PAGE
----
nthing Mount Pleasant; easily the best neighborhood in DC in my opinion. I've been there for ten years now, and in many ways it's exactly the way it was when I first moved in. No big condo developments or construction, no big chains other than a Subway and a 7/11, some great Salvadorian food (and Lao, and pizza, and others), maybe the best little corner liquor/wine store in the city (important in these times), multiple grocery options, a nice-sized branch library around the corner... Plus walkable to many places, very near the Metro, and on several major bus lines. The Post article that fancypants mentions is a really good read.
posted by Gadarene at 3:16 PM on February 11, 2021

Oh, and when the National Zoo opens back up again, it's an eight-minute walk downhill.
posted by Gadarene at 3:17 PM on February 11, 2021

I very much enjoy Shaw, in terms of community and closeness to the metro/bus. I am 40 ("youngish"?) , and love having tons of restaurants and such in walking distance. I arrived in COVID, so I can't speak for community as such, but as a gay, male I know that there used to be a good community and I hope that it will come back once the city opens up.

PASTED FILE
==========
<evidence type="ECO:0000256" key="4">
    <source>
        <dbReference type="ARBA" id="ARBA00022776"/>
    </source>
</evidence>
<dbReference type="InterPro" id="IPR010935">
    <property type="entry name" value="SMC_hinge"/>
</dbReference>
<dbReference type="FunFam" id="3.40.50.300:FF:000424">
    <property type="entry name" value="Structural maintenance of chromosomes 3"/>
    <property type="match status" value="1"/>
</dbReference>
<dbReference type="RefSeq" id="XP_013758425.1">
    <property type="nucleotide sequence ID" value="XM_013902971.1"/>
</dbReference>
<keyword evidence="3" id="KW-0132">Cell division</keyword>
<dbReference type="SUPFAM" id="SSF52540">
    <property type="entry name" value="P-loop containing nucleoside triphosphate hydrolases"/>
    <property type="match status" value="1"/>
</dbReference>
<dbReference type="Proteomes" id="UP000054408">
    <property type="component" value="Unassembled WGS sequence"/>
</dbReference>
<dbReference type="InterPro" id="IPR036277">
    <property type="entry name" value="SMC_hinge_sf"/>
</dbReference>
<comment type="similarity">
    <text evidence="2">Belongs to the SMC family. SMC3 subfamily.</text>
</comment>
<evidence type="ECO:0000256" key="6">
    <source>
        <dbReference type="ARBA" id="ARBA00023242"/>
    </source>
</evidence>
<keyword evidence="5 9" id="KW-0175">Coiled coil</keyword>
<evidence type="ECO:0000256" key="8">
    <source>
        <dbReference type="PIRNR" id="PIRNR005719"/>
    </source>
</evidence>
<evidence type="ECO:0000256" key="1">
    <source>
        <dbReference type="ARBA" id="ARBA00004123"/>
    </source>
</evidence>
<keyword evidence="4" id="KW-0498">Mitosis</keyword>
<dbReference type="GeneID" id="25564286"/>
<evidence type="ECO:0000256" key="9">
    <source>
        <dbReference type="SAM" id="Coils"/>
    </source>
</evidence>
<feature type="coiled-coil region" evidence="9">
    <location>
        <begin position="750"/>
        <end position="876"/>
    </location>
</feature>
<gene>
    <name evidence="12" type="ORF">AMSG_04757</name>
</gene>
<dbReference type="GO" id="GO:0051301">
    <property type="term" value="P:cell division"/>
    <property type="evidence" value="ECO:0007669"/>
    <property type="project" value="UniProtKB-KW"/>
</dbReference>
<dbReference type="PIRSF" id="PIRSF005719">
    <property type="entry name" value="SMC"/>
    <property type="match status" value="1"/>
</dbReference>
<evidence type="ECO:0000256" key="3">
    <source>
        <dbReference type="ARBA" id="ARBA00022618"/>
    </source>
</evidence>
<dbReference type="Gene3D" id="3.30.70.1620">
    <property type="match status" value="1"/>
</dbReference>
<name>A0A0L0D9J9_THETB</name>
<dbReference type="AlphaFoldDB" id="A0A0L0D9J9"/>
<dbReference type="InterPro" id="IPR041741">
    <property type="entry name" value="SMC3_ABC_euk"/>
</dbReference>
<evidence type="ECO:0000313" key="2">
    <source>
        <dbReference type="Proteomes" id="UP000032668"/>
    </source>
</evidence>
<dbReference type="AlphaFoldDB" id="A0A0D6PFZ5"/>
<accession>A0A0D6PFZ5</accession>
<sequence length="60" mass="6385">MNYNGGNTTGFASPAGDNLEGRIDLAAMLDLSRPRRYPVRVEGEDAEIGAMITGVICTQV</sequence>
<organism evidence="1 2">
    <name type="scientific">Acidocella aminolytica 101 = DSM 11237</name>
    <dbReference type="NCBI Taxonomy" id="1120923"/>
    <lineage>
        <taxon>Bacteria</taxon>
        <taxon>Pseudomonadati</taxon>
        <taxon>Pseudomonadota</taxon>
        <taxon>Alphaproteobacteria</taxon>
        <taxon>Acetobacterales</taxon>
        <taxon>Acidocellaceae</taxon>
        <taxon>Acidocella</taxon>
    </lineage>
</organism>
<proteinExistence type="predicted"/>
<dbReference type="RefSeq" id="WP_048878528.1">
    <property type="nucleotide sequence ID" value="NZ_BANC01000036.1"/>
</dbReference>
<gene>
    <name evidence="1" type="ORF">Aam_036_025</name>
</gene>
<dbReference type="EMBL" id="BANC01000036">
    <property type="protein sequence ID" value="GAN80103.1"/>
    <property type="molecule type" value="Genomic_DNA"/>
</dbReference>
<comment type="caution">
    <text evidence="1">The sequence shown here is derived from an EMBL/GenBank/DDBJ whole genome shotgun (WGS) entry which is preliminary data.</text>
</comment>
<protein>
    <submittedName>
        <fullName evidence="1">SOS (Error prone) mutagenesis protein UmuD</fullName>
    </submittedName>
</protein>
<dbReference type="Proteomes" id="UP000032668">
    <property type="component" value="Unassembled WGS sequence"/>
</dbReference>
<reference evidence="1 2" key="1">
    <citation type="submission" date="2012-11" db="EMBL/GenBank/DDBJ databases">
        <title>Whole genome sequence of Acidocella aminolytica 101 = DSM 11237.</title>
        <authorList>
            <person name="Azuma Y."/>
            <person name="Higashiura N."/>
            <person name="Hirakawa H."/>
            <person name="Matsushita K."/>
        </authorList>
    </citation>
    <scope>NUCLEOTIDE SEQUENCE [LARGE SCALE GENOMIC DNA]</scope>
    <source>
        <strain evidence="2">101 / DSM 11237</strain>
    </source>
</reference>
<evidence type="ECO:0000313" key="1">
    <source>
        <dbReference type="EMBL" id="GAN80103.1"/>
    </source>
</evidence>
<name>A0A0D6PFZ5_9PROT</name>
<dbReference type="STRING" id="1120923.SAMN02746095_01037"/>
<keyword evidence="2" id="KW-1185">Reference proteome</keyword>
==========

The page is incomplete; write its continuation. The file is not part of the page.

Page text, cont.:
posted by aggienfo at 7:02 PM on February 11, 2021

If you're willing to give up some centrality, Takoma Park has the kind of feel you're describing, or at least did when I was growing up there—I knew at least one neighbor on every block in a half mile radius and every single person in the houses around mine, and there was a very strong sense of local identity as well as a lot of locally-based activities (4th of July parade, soccer league, etc.). You can't walk to a large grocery store, but you can walk to the food coop and the farmer's market, restaurants and other shops (some useful, some not), and the Metro. (I didn't learn to drive until I left for college because I didn't have to.) I will say it's gotten a lot more expensive than it was when I was a kid, which I'm sure affects the vibe, but my sense from old neighbors is that the People's Republic of Takoma Park is still going pretty strong. Though I'm shocked to see there's a Starbucks now.